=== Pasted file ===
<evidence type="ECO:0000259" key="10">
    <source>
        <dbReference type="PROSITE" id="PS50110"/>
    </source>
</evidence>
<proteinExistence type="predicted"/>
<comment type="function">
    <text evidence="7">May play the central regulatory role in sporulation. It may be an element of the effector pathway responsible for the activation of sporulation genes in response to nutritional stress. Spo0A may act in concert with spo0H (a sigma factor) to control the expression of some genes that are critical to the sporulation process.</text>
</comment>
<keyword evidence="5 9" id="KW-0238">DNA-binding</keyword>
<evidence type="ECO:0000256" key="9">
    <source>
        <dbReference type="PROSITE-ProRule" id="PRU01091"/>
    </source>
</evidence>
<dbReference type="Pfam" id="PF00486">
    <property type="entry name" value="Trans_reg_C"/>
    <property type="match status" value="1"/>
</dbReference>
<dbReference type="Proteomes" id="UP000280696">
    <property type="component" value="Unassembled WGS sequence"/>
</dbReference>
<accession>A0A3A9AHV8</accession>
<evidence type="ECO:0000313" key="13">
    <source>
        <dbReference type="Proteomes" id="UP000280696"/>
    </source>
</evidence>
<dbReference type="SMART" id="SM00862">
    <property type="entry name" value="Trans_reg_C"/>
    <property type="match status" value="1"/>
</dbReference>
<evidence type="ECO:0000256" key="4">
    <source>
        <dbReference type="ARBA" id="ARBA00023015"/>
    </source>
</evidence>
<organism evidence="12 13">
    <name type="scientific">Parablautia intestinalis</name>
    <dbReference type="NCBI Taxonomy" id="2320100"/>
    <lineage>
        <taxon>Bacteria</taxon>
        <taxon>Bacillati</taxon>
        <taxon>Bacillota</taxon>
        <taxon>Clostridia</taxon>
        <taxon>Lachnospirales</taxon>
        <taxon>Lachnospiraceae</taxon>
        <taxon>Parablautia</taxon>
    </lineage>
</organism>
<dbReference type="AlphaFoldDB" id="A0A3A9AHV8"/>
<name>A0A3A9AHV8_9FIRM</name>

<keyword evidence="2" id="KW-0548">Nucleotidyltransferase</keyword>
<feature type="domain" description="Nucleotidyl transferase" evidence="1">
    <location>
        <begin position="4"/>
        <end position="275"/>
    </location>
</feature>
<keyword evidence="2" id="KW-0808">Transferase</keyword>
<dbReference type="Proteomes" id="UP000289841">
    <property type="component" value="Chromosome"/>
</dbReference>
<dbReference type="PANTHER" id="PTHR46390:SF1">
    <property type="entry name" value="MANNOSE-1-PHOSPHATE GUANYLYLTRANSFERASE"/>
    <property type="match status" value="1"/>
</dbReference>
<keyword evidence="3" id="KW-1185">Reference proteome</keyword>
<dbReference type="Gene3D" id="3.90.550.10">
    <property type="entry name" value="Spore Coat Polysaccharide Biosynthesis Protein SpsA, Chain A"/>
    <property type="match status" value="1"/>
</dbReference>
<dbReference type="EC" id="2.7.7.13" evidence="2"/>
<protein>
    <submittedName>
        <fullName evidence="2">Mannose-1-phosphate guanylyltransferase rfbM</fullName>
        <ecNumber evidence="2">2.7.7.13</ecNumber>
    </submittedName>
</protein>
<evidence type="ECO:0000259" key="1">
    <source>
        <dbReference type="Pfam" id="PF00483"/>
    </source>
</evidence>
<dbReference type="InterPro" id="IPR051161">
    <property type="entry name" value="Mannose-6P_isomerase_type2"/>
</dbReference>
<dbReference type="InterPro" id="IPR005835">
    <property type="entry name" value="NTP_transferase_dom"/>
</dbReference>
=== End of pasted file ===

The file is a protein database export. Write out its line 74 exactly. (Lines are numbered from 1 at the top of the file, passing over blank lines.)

<protein>